Basra, Iraq – As summer temperatures rose to scorching levels, hundreds of Iraqis took to the streets to protest widespread blackouts in Baghdad and the country’s southern provinces.
In the oil-rich city of Basra, protesters blocked highways and burned tires last week to pressure the local government to tackle chronic power cuts and poor public services.
Temperatures in Basra soared above 50 degrees Celsius (122 degrees Fahrenheit) by noon. Iraqi authorities responded by reducing working hours to less than five hours, citing the extreme heat.
Power outages have regularly led to violent protests, especially in southern Iraq, as successive governments have failed to address this recurring problem in recent years.
Power cuts, lack of services and widespread corruption were also among the main drivers of the mass anti-government protests that erupted in 2019 in Baghdad and in the predominantly Shiite southern Iraq.
While hundreds of people died and thousands were injured in the protest movement, few demands were met before the protests came to an abrupt end in March 2020 due to the spread of the coronavirus.
âElectricity is a basic need. Its scarcity is a violation of many human rights, including the right to health, safe housing, education and others, âsaid Ali al-Bayati, member of the Iraqi High Commission for Human Rights.
” Fundamental right “
During a recent protest, protesters in Basra chanted “No, no to corruption” and “All parties are liars” as they pledged escalation if the government does not act.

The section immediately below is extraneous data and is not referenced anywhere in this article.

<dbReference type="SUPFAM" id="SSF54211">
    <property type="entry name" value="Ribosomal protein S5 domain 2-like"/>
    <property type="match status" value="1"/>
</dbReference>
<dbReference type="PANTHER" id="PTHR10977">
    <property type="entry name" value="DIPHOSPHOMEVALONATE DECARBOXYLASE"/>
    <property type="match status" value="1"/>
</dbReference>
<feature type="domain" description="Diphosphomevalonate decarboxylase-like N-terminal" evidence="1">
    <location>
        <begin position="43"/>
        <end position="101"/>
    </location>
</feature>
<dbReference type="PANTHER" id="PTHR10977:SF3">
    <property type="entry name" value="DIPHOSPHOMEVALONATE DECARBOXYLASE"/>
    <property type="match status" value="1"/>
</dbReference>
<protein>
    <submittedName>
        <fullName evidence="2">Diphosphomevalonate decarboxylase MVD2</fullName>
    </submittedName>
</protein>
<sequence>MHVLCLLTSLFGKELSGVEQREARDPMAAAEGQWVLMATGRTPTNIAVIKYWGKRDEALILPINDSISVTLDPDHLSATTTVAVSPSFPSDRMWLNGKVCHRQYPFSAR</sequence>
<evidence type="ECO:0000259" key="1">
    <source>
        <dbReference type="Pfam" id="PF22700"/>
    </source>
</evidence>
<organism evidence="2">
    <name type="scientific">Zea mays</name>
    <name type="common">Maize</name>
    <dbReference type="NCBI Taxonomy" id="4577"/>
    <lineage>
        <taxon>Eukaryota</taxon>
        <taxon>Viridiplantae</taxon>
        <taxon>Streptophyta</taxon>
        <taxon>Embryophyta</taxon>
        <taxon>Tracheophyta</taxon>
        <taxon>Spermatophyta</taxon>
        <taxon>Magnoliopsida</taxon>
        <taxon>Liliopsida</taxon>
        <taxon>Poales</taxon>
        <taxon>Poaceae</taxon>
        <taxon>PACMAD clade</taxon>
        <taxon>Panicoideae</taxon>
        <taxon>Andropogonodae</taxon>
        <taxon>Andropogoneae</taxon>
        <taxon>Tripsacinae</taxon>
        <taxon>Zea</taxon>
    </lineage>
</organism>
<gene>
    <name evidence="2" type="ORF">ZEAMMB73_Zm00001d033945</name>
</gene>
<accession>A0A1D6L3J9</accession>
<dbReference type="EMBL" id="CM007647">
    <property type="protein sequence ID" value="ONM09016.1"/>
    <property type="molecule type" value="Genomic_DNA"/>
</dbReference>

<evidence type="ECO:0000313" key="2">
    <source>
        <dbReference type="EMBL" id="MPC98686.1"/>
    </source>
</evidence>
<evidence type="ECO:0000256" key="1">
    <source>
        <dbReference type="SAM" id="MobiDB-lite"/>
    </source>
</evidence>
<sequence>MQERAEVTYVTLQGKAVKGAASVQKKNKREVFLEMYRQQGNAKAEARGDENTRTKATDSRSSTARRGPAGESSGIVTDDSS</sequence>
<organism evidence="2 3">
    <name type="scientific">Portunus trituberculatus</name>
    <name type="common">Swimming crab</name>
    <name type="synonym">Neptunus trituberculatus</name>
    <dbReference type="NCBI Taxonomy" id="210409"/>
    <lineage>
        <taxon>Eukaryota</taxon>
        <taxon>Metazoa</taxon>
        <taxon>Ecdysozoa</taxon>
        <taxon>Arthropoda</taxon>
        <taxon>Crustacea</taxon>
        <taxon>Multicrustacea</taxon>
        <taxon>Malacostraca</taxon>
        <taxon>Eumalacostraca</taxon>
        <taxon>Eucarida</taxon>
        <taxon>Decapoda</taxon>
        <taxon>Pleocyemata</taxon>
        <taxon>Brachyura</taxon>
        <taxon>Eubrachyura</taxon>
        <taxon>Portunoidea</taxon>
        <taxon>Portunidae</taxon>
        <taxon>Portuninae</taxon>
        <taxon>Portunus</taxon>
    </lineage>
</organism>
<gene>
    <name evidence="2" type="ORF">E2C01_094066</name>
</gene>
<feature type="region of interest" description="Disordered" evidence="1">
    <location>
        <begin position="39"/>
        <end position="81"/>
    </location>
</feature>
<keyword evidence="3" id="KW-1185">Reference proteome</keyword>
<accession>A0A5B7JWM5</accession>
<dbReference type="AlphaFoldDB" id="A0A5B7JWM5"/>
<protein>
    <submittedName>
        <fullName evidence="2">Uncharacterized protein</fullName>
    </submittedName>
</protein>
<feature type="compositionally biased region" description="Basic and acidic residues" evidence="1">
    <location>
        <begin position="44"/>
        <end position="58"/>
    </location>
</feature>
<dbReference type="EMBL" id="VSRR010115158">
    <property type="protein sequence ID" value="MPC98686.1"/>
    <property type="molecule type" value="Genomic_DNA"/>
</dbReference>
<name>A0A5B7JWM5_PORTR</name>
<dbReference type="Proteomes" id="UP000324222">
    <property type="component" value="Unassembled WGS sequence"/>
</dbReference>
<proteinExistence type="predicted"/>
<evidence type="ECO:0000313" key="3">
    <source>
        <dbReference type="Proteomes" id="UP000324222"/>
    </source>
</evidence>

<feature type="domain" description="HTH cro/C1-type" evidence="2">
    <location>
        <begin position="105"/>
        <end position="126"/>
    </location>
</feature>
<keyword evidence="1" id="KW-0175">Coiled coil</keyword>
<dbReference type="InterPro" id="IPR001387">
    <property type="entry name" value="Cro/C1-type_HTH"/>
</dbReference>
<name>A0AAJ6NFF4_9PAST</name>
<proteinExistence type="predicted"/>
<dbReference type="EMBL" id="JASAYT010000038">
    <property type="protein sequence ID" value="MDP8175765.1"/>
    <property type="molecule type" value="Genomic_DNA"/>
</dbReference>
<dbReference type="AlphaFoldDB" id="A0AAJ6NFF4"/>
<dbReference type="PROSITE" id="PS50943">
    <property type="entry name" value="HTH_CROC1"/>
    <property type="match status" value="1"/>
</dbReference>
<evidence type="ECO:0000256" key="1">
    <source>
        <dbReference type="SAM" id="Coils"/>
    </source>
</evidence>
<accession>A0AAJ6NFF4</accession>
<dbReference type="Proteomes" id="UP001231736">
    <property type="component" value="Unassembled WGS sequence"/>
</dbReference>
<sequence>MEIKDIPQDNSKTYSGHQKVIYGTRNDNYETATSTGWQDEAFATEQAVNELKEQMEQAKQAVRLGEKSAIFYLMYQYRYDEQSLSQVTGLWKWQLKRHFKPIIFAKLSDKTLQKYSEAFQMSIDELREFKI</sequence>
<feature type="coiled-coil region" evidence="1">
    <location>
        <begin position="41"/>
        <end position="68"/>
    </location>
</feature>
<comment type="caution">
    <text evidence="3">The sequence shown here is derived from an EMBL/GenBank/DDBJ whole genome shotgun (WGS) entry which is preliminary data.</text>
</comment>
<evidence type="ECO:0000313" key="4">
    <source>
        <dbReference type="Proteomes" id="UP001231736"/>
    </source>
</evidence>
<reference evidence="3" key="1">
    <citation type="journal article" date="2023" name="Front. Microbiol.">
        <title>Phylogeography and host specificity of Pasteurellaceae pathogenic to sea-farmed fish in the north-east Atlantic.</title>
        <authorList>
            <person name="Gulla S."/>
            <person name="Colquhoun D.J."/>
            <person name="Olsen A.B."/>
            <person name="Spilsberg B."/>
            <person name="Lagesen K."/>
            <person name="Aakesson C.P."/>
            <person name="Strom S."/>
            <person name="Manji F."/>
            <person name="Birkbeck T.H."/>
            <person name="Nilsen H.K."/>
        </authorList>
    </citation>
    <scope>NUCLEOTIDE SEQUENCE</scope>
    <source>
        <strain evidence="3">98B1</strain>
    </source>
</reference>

“We are suffering the same way as in 2018, 2019 and 2020. There is a lack of services, poor infrastructure and ongoing power cuts,” Abdelkarim Ahmed, 25, in Basra, told Al Jazeera.
“That is why we are asking the authorities here to respond to our grievances and to grant us our fundamental right,” he added.
In recent weeks, dozens of protesters have rallied outside the main electricity company in Basra’s Tawaisa district, demanding better services.
Basra Governor Asaad al-Eidani warned in a televised address last week that he would isolate Basra’s power plants from the rest of Iraq if the central government does not address the crisis.
Ahmed threatened that if the government turned a âdeaf earâ, the people of Basra would organize a mass protest.
âWe only want electricity. Something so simple that the corrupt political class has not resolved since 2003, âhe said.
Ahmed’s friend and fellow protester Abbas Hassoun, 24, told Al Jazeera that only six intermittent hours of electricity a day reach his family home, where 16 people live, including his ailing father and young children.
âWe have been deprived of a fundamental right. The government needs to develop a long-term strategy for this. Basra has a lot of money but it is not used for its people, âHassoun said.
To escape power outages at home, Sami Mohsin, 38, said he usually drives his children in cars during afternoon rush hours.
âThe car is sometimes the only source of air conditioning, but it is expensive and damages the engine. I spent $ 200 recently to fix it, âsaid Mohsin, who explained that even though he pays for a generator, it’s only enough to supply the lights and fans.
âSome people travel out of Iraq in the summer to escape this, but I can’t afford it,â he added.
With many young Iraqis unemployed or on low wages, their only source of relief during the summer heat is to head to the banks of the Shatt al-Arab River where they congregate to cool off.